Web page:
QM identifies new legless skink
Stuart Layt, New species discovery highlights gap in knowledge of Queensland fauna, Brisbane Times, 14 June 2019
Queensland Museum reptile expert Andrew Amey travelled to the remote north of the state to confirm a new species of skink, but the “discovery” wasn’t news to the traditional owners.
“On that survey we found the first specimen and we showed [our guide] and he said ‘oh, those things, we dig them up all the time when we’re putting in post holes and stuff,” Dr Amey said.
The comment was a reminder that while modern science is still discovering new species tucked away in remote parts of Australia, the traditional owners of the land in many cases have a more complete understanding of the animals which inhabit the area.
The new skink species, one of three discovered as part of the Bush Blitz discovery program, is so prevalent that he suspects it might have given the area its Indigenous name.
“Maybe that is why this country is called Anyara country, because ‘anyara’ is ‘worm country’,” Dr Amey said.
“So when it came time to scientifically describe them and give them a name, we agreed the Olkola people would come up with that name, and they suggested “anyara” which I was really happy with.
“It just makes you understand that even though this is country that western science knows very little about, there are people there who are intimately familiar with every aspect of it.”
Lerista anyara, like many legless skinks of its kind, resembles a small snake but is actually more closely related to blue-tongued lizards and is not venomous.
Despite the fact that it is common in the local area in the remote Olkola National Park on the Kimba Plateau, the skink is not believed to be found anywhere else in the world.
Dr Amey said that meant it was technically an endangered species as soon as it had been “discovered”.
“Calling something ‘endangered’ is a formal process which has to be assessed, which hasn’t happened yet because this is such a new species,” Dr Amey said.
“In the paper we look at the guidelines of what constitutes an endangered species and that applies here.
“It occurs in a very small area and when things occur in small areas they’re vulnerable to catastrophic events such as a bad bushfire or a bad drought, disease, that sort of stuff.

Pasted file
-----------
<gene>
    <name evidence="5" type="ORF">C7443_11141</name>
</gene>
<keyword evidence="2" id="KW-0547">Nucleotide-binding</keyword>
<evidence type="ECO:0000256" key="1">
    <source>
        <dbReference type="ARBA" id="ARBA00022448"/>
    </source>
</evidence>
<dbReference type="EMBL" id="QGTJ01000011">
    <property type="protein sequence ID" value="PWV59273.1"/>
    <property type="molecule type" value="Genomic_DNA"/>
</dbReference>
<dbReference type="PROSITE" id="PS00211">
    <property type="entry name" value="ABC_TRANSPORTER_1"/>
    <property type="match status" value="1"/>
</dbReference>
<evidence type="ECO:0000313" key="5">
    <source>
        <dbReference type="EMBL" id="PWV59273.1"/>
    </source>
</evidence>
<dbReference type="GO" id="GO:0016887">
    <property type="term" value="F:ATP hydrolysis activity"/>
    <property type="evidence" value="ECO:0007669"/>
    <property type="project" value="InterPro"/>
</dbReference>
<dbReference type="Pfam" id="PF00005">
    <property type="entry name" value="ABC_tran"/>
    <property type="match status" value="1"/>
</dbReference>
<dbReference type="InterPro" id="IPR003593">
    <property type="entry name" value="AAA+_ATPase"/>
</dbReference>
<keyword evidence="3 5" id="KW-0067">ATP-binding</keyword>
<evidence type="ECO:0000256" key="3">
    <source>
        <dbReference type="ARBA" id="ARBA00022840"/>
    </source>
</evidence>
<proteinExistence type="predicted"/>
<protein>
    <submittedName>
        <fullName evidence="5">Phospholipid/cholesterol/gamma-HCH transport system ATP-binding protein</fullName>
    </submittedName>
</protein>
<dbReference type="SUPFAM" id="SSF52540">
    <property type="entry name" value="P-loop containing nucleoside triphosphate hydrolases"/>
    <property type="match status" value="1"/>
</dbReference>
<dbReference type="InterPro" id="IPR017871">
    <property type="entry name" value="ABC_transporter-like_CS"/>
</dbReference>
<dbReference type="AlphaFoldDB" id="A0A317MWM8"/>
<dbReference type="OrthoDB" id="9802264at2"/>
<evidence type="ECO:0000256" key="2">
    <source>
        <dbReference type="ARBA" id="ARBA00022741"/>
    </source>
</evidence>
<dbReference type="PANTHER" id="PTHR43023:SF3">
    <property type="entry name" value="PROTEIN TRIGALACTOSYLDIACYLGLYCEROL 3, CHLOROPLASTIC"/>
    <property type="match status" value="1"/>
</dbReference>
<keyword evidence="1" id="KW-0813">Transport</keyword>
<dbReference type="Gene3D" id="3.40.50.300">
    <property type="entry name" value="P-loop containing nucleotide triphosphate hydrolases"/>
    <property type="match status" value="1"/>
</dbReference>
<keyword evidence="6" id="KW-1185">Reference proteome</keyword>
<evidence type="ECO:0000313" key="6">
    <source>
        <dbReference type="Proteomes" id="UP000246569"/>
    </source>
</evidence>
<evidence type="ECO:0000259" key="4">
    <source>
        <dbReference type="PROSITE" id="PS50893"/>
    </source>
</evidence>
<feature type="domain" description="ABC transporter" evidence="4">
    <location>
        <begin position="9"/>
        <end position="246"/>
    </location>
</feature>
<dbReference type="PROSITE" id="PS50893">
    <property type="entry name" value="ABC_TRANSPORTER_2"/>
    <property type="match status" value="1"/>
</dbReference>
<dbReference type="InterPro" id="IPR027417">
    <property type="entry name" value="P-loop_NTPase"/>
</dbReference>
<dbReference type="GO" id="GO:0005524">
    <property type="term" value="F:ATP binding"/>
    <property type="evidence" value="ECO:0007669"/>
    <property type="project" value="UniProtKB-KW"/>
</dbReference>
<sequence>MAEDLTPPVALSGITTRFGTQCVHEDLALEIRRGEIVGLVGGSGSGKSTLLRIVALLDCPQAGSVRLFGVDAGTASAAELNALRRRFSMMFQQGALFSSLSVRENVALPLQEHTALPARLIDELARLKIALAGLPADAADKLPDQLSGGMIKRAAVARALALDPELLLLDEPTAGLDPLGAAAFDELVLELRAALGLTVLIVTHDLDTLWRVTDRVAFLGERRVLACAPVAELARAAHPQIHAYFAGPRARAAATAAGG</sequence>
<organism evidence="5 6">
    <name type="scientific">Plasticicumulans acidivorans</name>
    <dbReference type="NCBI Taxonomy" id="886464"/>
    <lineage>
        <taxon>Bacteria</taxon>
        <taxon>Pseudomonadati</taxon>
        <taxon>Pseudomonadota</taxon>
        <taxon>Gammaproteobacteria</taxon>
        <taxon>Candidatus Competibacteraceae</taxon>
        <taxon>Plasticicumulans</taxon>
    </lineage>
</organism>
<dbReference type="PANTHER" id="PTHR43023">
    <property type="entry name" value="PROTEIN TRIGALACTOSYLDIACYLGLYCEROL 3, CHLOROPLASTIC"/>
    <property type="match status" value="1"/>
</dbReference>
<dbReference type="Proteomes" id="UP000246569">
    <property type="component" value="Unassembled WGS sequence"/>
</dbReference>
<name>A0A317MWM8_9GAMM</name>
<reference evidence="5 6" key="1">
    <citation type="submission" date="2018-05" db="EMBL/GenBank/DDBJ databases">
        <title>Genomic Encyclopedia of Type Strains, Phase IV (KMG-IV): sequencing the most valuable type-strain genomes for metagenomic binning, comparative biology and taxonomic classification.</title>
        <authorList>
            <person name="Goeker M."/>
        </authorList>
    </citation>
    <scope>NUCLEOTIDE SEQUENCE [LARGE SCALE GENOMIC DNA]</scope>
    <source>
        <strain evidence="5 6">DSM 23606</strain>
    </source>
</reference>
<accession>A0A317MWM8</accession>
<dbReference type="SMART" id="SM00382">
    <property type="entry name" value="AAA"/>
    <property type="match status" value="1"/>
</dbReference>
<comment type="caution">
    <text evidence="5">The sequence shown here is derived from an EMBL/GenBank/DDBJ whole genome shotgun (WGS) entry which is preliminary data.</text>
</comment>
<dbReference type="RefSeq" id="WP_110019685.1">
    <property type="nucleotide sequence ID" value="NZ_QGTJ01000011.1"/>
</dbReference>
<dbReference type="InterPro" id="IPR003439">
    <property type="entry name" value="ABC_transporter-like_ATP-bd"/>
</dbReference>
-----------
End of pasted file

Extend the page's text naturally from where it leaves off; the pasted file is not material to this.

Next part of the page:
“Because before it was unknown to western science, it could have easily gone extinct and no one would ever know – apart from the Olkula people.”
The plateau is only 100 square kilometres, and the skink’s closest relatives are found around Charters Towers, 500 kilometres to the south.
Queensland Science Minister Leeanne Enoch said Australia was home to one of the oldest continuous cultures in the world, and that First Nations peoples were Australia’s first scientists.
“The Olkola Aboriginal Corporation holds and manages 869,822 hectares of traditional lands, which makes it one of the largest landholders in the Cape York peninsula,” Ms Enoch said.
“The Kimba Plateau is a naturally and culturally significant area and is home to vulnerable plant and animal species, so it’s heartening to see scientists partnering with traditional owners to help preserve and document this amazing flora and fauna.”
The scientists have also recently described two more skinks from North Queensland, Lerista alia and Lerista parameles, which are also considered endangered.
Dr Amey said he would love to go back to the region, with the permission of the traditional owners,
“Western Cape York has really been very poorly surveyed, and we really don’t know what’s out there,” he said.
“We have a very long way to go before we fully understand the fauna of Queensland.”
The description of Lerista anyara has been published in the journal Zootaxa.